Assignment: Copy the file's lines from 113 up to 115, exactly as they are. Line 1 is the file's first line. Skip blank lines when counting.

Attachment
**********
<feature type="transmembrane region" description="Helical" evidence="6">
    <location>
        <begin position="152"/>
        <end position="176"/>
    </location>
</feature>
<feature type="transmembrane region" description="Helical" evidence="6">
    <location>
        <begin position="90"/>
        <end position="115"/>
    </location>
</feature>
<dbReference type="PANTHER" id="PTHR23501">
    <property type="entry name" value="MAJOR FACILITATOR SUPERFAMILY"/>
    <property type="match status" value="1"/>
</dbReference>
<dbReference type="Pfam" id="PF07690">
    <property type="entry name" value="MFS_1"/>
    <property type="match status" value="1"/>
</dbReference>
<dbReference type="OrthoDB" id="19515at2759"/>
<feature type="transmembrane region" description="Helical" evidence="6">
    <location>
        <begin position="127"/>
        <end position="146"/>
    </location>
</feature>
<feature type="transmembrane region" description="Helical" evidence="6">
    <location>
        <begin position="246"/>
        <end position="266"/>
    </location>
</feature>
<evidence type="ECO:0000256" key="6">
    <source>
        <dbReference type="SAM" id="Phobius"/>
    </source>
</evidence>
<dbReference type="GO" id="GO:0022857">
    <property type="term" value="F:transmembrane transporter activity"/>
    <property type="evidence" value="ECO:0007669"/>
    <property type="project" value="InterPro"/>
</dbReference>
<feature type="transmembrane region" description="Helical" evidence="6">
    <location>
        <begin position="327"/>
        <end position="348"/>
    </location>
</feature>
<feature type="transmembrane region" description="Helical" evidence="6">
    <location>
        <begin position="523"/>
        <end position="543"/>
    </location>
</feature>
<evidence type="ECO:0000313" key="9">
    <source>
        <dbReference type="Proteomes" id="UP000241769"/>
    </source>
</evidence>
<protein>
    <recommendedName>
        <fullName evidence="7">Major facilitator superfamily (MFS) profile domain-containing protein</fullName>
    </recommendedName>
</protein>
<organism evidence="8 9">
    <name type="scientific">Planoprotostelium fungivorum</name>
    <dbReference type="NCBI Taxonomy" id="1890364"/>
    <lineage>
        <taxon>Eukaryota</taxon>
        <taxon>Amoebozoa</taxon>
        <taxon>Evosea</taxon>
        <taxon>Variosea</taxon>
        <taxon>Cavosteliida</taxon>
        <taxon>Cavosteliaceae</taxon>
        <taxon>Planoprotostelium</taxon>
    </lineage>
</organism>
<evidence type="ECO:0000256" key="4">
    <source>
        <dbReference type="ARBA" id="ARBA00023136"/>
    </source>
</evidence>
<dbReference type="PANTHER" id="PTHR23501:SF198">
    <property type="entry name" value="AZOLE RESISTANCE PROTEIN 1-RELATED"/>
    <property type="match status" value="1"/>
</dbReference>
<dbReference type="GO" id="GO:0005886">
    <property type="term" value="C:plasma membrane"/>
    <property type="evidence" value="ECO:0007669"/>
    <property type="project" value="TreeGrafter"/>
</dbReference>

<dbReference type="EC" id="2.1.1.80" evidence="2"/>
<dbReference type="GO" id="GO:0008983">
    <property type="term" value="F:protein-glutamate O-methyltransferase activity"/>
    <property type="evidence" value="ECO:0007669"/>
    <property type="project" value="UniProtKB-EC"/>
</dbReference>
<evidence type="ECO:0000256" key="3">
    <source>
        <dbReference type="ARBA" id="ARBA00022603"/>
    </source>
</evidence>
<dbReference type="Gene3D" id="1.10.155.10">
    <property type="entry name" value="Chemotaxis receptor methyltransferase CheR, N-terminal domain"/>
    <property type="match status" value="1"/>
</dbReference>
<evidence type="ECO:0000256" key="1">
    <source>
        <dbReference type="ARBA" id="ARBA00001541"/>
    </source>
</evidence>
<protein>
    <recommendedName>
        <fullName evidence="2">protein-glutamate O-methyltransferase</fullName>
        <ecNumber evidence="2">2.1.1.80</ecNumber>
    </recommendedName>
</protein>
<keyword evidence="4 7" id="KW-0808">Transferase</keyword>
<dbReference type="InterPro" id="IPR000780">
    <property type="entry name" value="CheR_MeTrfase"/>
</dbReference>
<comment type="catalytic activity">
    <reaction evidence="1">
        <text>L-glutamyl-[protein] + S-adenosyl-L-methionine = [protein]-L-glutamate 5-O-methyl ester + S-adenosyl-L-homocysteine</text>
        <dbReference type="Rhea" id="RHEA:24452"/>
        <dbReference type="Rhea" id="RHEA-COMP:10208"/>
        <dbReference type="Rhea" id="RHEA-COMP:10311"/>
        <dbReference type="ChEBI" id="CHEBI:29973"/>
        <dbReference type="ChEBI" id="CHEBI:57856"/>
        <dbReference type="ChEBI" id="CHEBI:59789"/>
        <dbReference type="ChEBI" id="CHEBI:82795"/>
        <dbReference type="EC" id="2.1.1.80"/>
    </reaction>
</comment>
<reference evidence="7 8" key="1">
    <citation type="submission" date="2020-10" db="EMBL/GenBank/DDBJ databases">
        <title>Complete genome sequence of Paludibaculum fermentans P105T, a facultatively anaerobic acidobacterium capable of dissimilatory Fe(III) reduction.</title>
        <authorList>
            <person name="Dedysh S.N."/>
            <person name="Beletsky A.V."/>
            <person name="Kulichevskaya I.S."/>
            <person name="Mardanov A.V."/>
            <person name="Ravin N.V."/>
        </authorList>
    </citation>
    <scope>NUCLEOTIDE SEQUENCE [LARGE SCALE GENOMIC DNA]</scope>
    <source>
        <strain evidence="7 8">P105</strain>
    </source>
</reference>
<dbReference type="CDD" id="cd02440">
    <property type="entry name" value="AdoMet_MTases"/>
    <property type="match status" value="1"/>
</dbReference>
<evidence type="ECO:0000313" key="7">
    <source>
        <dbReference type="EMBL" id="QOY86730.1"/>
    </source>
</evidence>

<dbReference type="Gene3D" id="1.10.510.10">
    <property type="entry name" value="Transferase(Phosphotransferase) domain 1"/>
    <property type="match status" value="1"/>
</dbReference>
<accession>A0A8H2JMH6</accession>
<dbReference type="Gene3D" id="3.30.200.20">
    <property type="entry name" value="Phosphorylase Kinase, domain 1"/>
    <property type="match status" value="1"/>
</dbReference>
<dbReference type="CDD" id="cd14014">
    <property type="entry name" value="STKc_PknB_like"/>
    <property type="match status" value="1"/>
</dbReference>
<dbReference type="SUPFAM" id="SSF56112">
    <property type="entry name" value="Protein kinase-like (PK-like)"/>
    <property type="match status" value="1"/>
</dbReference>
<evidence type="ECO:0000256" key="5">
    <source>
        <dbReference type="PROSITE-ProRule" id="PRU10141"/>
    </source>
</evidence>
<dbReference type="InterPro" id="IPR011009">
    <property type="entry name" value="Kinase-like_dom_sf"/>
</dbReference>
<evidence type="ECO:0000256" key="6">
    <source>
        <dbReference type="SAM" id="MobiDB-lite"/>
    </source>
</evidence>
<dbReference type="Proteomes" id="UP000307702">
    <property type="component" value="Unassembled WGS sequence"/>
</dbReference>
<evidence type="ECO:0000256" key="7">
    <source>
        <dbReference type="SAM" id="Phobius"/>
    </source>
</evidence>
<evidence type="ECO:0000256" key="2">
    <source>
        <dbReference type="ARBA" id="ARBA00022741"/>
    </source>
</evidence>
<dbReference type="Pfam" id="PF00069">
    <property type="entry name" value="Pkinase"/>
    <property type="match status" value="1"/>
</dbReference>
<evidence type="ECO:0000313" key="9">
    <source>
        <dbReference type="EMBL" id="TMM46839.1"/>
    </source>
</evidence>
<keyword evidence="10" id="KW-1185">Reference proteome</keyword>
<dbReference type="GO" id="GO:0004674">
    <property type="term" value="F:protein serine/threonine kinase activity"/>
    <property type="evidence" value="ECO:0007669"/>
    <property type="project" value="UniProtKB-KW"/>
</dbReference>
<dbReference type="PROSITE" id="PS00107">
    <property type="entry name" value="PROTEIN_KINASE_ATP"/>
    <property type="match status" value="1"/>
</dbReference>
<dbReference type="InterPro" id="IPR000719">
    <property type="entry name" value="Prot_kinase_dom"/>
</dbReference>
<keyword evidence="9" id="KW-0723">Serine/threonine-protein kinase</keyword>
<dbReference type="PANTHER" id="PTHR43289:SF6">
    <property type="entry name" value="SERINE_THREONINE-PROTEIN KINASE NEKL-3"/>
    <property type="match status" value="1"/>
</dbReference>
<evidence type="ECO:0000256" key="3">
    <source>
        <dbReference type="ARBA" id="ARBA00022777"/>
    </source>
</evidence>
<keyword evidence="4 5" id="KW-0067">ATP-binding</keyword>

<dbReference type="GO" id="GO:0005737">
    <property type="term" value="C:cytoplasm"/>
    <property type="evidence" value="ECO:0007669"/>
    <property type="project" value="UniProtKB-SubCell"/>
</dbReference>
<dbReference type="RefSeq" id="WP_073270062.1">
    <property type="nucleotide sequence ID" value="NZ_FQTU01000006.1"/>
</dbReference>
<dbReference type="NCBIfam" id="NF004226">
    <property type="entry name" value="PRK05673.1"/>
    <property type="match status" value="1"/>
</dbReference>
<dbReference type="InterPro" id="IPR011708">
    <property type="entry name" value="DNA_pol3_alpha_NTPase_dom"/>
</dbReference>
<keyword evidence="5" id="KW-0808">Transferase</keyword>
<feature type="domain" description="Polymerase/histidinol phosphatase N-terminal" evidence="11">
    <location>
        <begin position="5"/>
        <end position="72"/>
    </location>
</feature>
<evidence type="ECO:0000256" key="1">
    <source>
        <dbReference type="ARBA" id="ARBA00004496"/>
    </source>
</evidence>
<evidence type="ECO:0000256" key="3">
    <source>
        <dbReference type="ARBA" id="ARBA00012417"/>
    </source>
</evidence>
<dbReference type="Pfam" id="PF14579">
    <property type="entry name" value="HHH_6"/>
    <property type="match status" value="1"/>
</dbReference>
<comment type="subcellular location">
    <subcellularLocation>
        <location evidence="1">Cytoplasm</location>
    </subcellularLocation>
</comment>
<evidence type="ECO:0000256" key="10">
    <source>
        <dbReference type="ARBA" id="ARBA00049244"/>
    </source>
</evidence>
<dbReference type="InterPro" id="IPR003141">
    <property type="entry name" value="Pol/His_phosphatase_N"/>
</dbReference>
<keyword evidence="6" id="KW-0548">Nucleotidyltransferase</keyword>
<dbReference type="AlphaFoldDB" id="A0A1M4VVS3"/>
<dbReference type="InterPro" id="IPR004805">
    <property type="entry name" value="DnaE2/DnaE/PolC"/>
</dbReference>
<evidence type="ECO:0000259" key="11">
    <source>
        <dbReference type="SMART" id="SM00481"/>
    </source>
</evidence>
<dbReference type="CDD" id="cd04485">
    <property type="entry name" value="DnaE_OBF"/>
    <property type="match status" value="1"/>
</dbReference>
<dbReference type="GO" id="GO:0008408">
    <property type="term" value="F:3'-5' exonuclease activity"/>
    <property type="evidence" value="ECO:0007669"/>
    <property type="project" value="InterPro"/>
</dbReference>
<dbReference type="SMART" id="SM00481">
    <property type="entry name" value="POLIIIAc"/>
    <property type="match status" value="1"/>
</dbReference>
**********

<protein>
    <recommendedName>
        <fullName evidence="2">protein-glutamate O-methyltransferase</fullName>